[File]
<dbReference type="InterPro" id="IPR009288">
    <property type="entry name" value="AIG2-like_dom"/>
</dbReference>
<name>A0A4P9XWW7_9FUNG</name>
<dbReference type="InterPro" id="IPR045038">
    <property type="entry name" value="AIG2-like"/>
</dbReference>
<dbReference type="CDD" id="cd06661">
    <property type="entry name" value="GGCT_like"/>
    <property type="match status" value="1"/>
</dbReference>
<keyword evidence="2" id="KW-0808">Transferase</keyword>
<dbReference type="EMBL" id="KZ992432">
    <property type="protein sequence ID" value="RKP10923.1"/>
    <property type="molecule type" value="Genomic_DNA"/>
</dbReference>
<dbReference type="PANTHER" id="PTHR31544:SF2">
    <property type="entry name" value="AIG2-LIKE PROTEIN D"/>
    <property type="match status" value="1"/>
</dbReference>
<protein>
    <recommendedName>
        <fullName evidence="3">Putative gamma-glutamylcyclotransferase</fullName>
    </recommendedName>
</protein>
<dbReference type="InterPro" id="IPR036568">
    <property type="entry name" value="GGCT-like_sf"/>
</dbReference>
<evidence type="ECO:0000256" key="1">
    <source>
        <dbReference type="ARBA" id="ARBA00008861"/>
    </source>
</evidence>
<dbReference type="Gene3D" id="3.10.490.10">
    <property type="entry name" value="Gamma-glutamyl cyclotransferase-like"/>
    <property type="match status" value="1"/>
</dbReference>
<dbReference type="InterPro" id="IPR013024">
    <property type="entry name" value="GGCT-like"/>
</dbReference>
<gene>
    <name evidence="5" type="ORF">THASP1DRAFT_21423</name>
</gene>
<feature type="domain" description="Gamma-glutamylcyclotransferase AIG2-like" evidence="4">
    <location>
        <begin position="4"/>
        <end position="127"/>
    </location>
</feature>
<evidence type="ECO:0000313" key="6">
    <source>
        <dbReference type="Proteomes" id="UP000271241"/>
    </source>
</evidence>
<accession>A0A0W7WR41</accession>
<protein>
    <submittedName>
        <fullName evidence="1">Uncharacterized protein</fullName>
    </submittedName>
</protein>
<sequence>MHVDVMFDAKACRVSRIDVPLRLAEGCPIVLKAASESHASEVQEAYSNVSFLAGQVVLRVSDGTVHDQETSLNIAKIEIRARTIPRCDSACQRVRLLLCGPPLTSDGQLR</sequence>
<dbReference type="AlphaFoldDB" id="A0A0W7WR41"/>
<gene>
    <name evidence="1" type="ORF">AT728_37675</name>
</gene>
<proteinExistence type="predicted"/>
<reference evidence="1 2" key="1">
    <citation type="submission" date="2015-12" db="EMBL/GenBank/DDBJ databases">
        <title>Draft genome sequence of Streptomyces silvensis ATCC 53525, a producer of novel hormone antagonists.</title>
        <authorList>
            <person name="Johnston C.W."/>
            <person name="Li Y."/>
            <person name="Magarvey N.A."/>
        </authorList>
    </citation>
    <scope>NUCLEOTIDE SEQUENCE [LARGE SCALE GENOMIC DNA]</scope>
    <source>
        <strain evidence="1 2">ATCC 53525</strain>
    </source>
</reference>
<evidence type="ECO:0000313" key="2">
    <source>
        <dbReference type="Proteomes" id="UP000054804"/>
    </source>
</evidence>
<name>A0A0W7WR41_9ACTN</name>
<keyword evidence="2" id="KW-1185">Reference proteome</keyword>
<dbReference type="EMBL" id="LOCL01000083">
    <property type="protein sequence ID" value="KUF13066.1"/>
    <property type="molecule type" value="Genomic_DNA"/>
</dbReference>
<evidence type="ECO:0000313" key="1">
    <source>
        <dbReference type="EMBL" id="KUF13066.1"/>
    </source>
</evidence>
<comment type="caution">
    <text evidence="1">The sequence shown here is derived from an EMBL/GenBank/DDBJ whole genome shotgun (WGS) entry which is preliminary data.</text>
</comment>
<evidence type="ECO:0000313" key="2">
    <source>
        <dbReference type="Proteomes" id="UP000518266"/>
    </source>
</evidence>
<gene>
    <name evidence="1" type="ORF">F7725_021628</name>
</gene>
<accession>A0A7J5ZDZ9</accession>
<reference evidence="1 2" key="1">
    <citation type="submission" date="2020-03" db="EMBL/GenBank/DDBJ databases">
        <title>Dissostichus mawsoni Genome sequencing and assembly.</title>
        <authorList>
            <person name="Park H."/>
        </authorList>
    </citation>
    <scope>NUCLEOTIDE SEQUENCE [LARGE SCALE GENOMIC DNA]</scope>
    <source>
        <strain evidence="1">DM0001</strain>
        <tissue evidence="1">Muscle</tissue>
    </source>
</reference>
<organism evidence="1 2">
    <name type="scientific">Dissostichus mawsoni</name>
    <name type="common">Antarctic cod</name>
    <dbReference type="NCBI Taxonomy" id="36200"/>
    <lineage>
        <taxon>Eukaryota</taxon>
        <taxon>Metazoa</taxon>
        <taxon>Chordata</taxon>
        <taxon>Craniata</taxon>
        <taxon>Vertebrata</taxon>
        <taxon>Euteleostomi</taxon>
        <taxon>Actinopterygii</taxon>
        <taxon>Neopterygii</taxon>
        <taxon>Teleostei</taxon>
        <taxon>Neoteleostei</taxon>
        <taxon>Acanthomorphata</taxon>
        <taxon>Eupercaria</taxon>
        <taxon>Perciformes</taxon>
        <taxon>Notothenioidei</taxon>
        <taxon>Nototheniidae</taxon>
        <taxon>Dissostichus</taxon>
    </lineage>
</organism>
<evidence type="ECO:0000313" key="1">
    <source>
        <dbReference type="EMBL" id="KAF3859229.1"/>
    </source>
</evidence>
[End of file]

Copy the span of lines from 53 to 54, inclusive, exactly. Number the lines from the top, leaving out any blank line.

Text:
    </source>
</evidence>